5 min read
Opinions expressed by contributors are their own. Let’s face it, we are all tired and in search of a glimmer of hope. Right?
Thankfully, as vaccinations lessen the threat of the global health crisis, there appears to be some light at the end of the tunnel. For many leaders, there may be a strong urge to “bring home the troops,” so to speak, and to ramp up business as usual.
With the onset of the crisis, organizations entered unchartered territories. They were forced into a seesaw, trying to achieve the balance of dealing with both accelerated change and adjustments to any original strategic blueprints. At the helm of the wheel, navigating toward what appears to be the tail end of the crisis looks exciting. But navigating a ship to recovery without first assessing the ship’s inventory is a failed mission.
So, how do we start? Cue emotional intelligence.
Avoid the temptation of settling for the surface-level textbook response. For many, this may mean seeking funds to revamp, restart or hire new staff. Yet, to reach the core of the matter, leaders need to connect emotionally and dig deeper.
Recently, I was on a women’s leadership call, where one of the leaders, Ijeoma Michelle Daramola, crafted an analogy of emotional intelligence akin to an open faucet. Daramola, a highly experienced global financial expert, said leadership in these times requires “an overflowing supply of emotional intelligence.” In high doses, this ensures leaders are able to understand their feelings in this climate before making crucial organizational decisions.
As leaders circumventing a new normal in a post-crisis era, acting on impulse may push our ships to crash into a massive rock. Leaders are human first and have also been impacted in many ways personally and professionally. Self-awareness is key. Not fully grasping one’s emotions now, can lead to making the wrong decisions in business deals, signing or dissolving crucial contracts, or termination of important employees.
An important step for any leader to take is to seek help on how to fully understand your own emotions. What are some of your rampant thoughts?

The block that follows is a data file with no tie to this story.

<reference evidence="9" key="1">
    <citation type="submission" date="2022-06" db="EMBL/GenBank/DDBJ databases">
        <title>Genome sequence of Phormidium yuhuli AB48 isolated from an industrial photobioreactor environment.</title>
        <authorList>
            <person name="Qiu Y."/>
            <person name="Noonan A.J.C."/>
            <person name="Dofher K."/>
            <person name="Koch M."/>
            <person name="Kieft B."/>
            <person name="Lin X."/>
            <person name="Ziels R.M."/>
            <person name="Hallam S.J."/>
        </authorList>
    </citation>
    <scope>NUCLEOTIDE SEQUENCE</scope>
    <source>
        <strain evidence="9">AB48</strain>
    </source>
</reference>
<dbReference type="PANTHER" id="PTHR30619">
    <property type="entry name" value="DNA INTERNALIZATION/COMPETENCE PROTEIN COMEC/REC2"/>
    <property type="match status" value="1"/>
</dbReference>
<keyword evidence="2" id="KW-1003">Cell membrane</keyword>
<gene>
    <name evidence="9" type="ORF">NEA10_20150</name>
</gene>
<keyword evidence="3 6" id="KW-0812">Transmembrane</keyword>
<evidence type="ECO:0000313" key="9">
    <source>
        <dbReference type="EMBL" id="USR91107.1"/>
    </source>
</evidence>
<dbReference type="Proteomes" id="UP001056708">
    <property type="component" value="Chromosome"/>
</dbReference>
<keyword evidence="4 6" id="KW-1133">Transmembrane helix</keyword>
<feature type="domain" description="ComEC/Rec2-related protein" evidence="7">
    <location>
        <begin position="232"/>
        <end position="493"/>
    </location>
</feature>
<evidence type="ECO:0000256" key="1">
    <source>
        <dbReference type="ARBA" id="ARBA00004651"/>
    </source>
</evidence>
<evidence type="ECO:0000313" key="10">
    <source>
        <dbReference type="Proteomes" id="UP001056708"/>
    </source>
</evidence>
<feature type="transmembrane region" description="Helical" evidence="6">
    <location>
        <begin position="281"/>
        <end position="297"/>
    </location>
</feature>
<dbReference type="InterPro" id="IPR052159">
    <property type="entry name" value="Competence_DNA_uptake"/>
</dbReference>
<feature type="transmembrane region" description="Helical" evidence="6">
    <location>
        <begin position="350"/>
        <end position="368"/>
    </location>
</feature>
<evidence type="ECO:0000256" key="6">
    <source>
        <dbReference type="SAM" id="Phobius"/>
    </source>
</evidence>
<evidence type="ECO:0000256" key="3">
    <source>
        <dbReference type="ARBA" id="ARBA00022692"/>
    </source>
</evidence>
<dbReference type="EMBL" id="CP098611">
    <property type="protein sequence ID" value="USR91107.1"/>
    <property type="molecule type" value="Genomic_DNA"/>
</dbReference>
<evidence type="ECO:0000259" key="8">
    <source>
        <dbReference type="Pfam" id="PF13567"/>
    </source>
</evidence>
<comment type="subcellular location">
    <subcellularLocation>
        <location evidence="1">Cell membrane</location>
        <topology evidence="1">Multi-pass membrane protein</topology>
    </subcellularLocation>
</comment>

Research from the National Institute of Mental Health shows that some men who are depressed are more likely to disguise their emotion as anger. Now, think about how dangerous it could be to mislabel your own emotion and then make a decision based on it.
For example, a company CEO may be sad and depressed about lost revenue during the pandemic, but unable to adequately process the emotion, he labels it as anger and reacts based on that. This could mean getting upset during a management meeting, which could have a negative ripple effect.
On the other hand, if the CEO had successfully identified the emotion, through journaling or therapy sessions, then that would have been dealt with properly. The behavior response would also be different. The management meeting could have been more productive, as they collectively would have come up with solutions to help increase revenue.
Related: Cultivate Resilience and Mental Health Within Yourself
Practice emotional solidarity and empathy. Prior to any important meeting (individual or group), consider spending time to approach the meeting from the state of mind of your employee. Think about the issues that could be affecting them outside of work as a result of the global health crisis. This could mean anything from lingering health issues, reengaging in society after an extensive period of self-isolation, trying to recover from financial hardships among other crisis-related issues.
Related: How to Leverage Emotional Intelligence to Improve Your Empathy
For many who have spent extensive time away from an office setting, there may be a disconnect among employees. This can easily lead to a breakdown in teamwork and collaboration efforts. Leaders should ensure that there is an increase in more authentic communication methods. This could mean being more vulnerable about struggles faced during the past year. A leader sharing a story of dealing with the long-term effects of the global health crisis can go a long way toward motivating employees who may still be dealing with loved ones in the same situation. Providing more training to assist employees with handling difficult clients (equally affected by the crisis) and protecting their mental health could boost overall performance.
While leaders may feel pressured to hit the accelerator right now to recover all, it is important to dial in to emotional intelligence. This will provide the refreshing needed to ignite and motivate the entire team.
Related: 5 Reasons Why Emotional Intelligence Is the Future of Work